Quite a lot of Anne Mazer’s writing education took place while she was unconscious. Her parents wanted desperately to become writers and made themselves get up at 4:00 a.m. Every morning in order to have writing time before their three young children awoke. The first thing Anne heard every day was two big, noisy electric typewriters. The furious sound of typing was her childhood wake-up music. During the day, her parents endlessly discussed ideas, plot, and character, and before she was seven years old, Anne knew about revisions, first and second drafts, and rejection slips. It was like growing up in a twenty four hour, seven day a week writer’s boot camp.
Anne is the author of forty-four books, including picture books (The Salamander Room), novels (The Oxboy, Moose Street), and two best-selling series (The Amazing Days of Abby Hayes; and Sister Magic). She edited four acclaimed anthologies which have been widely used in elementary through college classrooms. Her latest work is Spilling Ink: A Handbook for Young Writers, co-authored with Ellen Potter. For more info, visit her site and super cool Spilling Ink creativity blog with Ellen Potter.
Let the conversation begin!
Was it easier to write before or after you were published?
Interesting question! For me, it’s much easier to write AFTER publication because I take myself more seriously as a writer. Of course there’s a little more pressure, but the rewards far outweigh it.
Are your characters fictional?
When I imagine a character, I always begin with a real person in mind. That always helps me visualize him or her. Sometimes I combine traits from two or three people. Very early on, though, I let go of real history, and let the story take over. By the time I finish the book, my character is completely fictional.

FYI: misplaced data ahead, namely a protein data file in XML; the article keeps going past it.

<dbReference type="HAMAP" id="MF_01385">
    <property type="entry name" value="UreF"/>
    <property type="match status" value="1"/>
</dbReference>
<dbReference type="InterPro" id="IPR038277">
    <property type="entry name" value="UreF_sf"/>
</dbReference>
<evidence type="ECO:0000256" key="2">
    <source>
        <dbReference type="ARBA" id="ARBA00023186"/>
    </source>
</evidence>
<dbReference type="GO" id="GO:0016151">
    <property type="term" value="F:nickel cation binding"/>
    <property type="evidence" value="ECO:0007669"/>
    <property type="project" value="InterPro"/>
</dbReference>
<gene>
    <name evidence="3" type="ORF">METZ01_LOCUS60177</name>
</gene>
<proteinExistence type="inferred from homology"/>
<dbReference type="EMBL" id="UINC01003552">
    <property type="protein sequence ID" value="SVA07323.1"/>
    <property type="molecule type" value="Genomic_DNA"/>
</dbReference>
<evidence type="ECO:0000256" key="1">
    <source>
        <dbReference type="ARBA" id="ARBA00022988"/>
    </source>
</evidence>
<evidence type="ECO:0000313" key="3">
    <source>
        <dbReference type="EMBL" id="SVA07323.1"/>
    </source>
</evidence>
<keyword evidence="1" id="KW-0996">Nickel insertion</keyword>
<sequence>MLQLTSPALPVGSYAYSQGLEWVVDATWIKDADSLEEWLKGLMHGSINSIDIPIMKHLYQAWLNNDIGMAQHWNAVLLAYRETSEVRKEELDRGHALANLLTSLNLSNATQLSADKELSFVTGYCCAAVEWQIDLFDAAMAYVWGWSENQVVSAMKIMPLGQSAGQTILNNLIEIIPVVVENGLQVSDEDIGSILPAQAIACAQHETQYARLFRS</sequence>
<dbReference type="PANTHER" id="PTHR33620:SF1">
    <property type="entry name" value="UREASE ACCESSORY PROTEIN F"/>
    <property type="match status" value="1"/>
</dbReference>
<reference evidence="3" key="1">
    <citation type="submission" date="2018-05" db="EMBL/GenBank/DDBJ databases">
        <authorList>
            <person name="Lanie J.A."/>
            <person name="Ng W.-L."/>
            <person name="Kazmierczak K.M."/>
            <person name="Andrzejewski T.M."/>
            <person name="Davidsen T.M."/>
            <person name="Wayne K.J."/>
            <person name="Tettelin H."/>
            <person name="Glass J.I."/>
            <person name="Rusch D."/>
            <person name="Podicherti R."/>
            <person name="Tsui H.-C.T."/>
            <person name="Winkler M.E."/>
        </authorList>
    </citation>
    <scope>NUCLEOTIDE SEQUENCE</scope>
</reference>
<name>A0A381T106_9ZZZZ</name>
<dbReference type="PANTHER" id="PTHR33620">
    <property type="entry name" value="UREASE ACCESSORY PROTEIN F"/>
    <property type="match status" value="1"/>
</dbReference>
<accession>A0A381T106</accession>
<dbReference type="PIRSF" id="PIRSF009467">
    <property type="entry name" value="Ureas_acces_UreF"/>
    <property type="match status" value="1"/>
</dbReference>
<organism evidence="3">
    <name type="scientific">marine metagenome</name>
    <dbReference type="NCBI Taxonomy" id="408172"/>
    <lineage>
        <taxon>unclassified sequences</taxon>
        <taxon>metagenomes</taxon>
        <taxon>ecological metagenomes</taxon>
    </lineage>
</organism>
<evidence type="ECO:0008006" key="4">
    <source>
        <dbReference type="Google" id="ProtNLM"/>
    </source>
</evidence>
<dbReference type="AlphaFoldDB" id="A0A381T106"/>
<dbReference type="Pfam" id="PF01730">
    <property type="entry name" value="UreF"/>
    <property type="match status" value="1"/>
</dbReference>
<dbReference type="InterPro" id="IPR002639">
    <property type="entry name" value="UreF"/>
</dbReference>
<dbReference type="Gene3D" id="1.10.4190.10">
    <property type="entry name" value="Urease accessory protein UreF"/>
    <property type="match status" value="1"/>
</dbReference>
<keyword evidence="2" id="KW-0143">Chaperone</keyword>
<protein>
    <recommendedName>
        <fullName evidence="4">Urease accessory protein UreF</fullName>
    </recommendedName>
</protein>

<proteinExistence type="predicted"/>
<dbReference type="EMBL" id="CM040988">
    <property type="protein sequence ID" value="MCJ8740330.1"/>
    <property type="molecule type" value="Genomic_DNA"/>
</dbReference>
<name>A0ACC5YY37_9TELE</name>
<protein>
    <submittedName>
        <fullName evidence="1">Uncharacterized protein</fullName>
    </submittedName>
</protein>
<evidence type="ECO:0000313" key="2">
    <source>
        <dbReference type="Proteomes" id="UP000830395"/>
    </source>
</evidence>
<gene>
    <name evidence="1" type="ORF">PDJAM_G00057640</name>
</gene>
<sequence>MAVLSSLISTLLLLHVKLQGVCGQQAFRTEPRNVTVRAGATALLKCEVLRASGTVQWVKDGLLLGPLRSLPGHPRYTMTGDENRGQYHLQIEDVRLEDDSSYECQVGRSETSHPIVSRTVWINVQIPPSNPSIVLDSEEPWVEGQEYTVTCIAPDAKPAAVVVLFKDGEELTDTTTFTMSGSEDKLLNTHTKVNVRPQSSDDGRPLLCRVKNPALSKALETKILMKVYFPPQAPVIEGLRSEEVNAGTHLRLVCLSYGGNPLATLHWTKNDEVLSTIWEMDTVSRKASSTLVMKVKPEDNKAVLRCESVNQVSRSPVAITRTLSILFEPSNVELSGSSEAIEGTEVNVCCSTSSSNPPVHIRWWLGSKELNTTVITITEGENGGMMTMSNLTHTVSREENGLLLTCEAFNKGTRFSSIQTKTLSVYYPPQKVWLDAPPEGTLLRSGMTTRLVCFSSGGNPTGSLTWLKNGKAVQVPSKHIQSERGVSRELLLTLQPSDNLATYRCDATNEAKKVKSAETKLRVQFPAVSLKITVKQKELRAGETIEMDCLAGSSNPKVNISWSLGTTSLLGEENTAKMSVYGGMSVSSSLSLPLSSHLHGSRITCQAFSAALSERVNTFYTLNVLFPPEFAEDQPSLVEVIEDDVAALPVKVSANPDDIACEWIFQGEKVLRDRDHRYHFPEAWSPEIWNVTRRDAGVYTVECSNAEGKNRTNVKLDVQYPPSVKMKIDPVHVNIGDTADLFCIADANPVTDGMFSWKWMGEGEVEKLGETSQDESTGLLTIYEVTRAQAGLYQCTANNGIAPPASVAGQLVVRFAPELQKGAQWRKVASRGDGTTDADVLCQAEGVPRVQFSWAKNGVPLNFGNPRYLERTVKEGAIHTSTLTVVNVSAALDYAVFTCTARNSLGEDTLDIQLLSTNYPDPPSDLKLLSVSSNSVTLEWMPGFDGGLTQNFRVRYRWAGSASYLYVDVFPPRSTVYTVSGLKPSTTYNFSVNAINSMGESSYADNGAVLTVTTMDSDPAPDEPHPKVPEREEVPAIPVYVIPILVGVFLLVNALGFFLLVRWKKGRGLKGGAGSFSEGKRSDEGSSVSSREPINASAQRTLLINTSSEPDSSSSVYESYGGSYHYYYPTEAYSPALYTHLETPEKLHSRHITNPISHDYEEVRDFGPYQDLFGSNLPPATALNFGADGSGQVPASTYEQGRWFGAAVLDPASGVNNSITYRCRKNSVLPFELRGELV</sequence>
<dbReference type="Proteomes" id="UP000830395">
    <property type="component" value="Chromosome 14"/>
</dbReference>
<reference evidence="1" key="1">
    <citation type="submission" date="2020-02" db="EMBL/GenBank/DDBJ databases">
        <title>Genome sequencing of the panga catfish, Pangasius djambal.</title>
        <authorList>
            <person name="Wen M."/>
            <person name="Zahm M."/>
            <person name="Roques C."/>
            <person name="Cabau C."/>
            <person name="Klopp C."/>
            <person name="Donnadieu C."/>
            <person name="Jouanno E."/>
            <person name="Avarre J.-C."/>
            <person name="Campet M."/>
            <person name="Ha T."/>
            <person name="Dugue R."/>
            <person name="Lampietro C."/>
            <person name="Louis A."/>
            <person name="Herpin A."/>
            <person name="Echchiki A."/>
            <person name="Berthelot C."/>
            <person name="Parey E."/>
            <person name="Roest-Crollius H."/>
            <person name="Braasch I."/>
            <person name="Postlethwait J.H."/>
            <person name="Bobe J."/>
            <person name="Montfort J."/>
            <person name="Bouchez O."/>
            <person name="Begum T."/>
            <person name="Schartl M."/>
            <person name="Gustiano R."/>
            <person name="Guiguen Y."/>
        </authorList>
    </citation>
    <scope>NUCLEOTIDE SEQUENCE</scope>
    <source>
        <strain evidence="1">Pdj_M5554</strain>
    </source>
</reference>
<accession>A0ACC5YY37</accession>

What advice would you give young writers?
Funny you should ask! I co-wrote Spilling Ink: A Handbook for Young Writers with my friend Ellen Potter for all the kids who’ve ever asked “where do you get ideas?” and “how do I become a writer?” For those who don’t have the book handy, here are three quick but essential tips:
1. Read a lot! 2) Write regularly. 3) Pay attention to what’s around you.
What is the best writing advice you’ve ever received?
I used to think it was “Don’t give up” (from my mother), but now I like Ellen Potter’s “Do what’s fun for you.”
Daily word count?
I don’t have a clue! Word counts drive me crazy. I’m compulsive enough without them. All I try to do is work every day, five days a week, and try to move my story forward, at least by a line or two.
Outliner or seat-of-the-pantser?
I am definitely NOT an outliner. For me, outlines kill all the fun, scariness, and surprises of writing. I like to leap in and see what happens. But if outlines make you happy, you should definitely use them. It’s all about finding what works for you.
When are you the most productive?
Morning is my best time for writing new material. I can edit any time of the day.
What would you add to your writing space if money wasn’t an issue?
A tree house. With a slide into a pool…
What do you do to recharge your creative batteries?
Do something that’s a lot of fun, very new, and somewhat challenging.
Do you let anyone read your work-in-progress?
I’m usually pretty secretive, but I’ve gone out of my comfort zone to show w-i-p to my friend Ellen Potter.
If there is one genre you’d never write, what is it?
Any story with explicit violence and gore. I have no tolerance for it.
Would you rather publish a string of mainstream books or one classic?
A stream of books. Because some of those mainstream books really are classics!
Is there a genre you avoid?
I’m not overly fond of vampires, zombies, and the supernatural dead.
What initially drew you to writing?
It was always all about the books for me.
Do you begin with character or plot?
Both, really. One doesn’t make sense without the other.